Make sure that if she is out of the cage - she is with you. Period. No exceptions. If she starts to have an accident - scoop her up and take her outside - tell her "go potty".
I just wanted to add that she will use the bathroom outside...she'll just come inside and do it again.
For example, we went outside yesterday, and she did everything. I don't think we were back in the house for 20 minutes when she came in the bathroom and did everything again on the paper. I didn't express disappointment because I'm pretty sure she looks at the paper as an "ok" spot. Perhaps 25-30 minutes after that...she tinkles in the doorway on the carpet.
So, I guess that's been on my mind hence my post :)
I was told to give a dog no more than 10 minutes to go outside (I have tried sticking to that). I want her to take her of her business and play later if that's what she wants.
Our wind chill is about 17 degrees here today so I guess that worries me...again thank both and I'll try to put your suggestions to use.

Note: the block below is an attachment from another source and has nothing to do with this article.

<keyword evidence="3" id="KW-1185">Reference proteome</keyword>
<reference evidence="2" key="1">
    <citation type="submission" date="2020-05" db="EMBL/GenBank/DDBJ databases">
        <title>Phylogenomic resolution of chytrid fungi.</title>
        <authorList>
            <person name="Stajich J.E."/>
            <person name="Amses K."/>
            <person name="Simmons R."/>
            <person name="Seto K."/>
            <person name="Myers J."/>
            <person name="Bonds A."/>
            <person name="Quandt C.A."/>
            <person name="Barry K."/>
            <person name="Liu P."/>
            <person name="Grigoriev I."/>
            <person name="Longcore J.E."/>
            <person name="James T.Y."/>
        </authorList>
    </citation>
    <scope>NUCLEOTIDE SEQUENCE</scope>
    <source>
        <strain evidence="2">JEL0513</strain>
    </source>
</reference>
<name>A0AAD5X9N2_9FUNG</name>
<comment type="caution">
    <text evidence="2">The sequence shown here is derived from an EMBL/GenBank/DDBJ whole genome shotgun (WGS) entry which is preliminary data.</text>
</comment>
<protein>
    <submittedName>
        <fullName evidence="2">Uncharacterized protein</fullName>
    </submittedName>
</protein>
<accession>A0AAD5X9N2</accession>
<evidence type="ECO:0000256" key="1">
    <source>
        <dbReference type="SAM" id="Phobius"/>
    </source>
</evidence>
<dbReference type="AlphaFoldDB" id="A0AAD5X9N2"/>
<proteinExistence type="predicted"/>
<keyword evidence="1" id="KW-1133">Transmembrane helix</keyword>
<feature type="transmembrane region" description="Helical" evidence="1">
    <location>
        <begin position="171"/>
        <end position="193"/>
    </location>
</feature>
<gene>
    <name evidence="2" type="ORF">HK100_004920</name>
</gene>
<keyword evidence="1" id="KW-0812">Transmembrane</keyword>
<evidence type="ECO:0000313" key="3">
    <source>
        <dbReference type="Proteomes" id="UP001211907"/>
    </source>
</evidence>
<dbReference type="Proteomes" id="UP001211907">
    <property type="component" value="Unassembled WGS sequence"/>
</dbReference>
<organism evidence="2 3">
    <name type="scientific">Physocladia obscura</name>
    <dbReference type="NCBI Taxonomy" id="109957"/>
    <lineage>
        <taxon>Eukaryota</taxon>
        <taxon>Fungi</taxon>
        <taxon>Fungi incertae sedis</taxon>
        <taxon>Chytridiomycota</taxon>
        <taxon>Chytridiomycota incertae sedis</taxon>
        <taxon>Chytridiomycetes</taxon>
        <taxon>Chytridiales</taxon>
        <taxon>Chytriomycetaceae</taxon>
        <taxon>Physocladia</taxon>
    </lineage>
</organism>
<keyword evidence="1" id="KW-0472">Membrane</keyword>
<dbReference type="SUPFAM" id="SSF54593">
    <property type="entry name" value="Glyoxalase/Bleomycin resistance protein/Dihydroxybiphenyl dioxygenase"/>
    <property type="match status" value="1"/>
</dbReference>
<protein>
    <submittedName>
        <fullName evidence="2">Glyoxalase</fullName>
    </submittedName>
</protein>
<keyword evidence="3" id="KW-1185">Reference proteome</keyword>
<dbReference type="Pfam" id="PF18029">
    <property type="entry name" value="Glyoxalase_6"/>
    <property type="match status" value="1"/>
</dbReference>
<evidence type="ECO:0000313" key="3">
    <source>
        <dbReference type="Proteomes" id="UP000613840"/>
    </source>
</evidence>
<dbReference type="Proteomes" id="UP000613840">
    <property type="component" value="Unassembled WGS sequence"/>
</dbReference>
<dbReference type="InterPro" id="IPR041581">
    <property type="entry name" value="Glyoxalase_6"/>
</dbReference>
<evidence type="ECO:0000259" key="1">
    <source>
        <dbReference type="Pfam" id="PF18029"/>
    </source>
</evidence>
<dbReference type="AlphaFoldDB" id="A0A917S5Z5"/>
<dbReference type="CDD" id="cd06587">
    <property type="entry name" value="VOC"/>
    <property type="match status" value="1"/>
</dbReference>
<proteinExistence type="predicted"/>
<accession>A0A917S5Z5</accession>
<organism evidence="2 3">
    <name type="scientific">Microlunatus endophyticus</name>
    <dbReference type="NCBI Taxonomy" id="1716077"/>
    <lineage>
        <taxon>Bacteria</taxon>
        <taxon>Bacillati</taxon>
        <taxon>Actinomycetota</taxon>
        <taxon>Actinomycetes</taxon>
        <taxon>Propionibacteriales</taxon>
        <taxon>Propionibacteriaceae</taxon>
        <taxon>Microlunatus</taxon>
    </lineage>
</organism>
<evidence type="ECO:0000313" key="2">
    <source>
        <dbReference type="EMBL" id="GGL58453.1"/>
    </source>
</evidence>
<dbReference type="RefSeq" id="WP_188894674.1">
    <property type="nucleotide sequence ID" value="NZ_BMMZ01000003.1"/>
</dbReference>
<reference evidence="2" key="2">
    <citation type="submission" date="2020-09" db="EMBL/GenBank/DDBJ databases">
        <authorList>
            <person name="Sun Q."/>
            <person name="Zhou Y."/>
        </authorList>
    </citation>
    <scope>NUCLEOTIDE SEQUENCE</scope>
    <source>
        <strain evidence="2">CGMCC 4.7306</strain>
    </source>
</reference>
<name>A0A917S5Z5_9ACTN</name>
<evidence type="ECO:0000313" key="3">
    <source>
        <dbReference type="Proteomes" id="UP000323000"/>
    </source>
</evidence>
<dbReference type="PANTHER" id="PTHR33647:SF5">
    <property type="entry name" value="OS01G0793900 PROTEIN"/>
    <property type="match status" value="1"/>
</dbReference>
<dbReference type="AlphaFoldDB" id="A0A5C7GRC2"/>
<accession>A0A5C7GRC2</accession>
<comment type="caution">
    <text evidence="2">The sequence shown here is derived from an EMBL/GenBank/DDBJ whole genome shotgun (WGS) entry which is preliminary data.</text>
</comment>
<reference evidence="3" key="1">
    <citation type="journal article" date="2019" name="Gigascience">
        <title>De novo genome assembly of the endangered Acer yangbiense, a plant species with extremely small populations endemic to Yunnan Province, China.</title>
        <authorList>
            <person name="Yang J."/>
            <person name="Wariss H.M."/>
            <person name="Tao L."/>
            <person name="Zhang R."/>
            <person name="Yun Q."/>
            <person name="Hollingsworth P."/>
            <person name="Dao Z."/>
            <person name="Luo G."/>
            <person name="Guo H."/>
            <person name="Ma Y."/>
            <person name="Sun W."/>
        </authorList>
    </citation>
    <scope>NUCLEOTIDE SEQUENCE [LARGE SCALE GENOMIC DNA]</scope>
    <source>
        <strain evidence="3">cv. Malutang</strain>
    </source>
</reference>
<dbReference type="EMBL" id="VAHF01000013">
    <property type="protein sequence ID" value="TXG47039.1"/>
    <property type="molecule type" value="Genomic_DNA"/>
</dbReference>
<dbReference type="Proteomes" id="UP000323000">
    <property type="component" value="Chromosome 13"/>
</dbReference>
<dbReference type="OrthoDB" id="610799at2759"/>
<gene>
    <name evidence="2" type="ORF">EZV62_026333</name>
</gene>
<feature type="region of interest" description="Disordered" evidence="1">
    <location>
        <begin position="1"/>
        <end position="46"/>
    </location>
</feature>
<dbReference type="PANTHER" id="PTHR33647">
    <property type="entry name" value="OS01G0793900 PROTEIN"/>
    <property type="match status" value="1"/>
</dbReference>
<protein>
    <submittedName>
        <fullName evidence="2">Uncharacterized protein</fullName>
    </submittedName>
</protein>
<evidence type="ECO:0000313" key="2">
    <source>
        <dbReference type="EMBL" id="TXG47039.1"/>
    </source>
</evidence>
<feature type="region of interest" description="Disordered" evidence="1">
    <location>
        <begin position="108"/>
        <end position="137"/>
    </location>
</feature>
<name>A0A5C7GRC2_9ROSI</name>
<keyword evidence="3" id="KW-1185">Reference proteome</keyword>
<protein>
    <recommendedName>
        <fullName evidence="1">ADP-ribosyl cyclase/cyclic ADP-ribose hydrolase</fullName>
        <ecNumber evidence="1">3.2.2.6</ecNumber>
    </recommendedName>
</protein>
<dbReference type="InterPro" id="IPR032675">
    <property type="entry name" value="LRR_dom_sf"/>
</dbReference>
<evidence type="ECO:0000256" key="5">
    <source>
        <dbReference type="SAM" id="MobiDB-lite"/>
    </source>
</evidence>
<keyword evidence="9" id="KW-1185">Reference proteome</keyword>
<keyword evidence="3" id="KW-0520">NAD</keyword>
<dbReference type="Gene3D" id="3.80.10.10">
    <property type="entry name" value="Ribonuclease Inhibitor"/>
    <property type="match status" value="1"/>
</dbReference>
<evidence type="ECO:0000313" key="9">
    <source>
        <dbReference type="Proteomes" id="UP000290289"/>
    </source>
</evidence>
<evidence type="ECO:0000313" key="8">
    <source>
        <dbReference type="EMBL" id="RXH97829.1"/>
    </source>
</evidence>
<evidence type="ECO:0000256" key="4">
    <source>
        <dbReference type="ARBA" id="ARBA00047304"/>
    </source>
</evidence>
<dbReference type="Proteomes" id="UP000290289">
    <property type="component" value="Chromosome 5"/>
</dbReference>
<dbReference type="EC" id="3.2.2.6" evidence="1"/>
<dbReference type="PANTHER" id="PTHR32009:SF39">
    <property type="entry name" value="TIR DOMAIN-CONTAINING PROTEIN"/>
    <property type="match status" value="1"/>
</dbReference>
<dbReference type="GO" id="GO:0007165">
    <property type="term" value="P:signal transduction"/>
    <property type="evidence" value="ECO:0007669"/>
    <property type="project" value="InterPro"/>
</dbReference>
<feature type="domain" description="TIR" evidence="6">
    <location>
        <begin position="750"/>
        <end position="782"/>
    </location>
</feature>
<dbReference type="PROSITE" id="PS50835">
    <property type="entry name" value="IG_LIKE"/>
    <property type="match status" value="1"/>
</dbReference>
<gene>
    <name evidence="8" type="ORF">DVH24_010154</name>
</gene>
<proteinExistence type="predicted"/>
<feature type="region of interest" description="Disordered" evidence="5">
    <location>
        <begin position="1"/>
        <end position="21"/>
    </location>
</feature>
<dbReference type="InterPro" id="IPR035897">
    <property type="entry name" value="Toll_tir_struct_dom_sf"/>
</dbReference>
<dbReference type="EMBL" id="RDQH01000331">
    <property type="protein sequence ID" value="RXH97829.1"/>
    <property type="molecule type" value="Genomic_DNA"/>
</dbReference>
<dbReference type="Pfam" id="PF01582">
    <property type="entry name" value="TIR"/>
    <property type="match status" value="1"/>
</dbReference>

House training a dog, is us really us trying to mold the dogs behavior, (to go in a certain spot). The dog will never know that its "Bad"(or good) to go in the house. First thing to do is make a decision, is the dog allowed to go in the house or not, cause there is no room for wishy washy rules. If the dog is going in the house in front of you, and get angry, or touch the dog to pick it up, to alot of dogs that is seen as rewards.Also, why does the puppy have access to this area? To start the house training, get yourself a small crate that is just big enough for her to turn around in. Take the puppy out first thing, walk around.give a treat after the puppy has gone, but literally throw it a treat before hes barely done, so the treat is associated with going to the bathroom. When you come in, the puppy goes back in the crate, and feed the puppy. In the beginning, I would wait an hour and then take the pup out of the crate and take outside again. Make sure your treating when the pup goes. But this time when he comes in confine him to a smaller area. Wait 2 hours and take out again. Crate when you come in, wait 2-3 hours and take out again. Repeat, and give it time, and consistancey
Another thing, after catching her having an accident (and taking outside), should she be crated for the accident *punished*? Or is the act of taking her outside for correction sufficient?
Pebbies I am starting to see your confusion. I Think if you understood a little better why dogs are able to be potty trained I think you wunderstand a little better how to do it.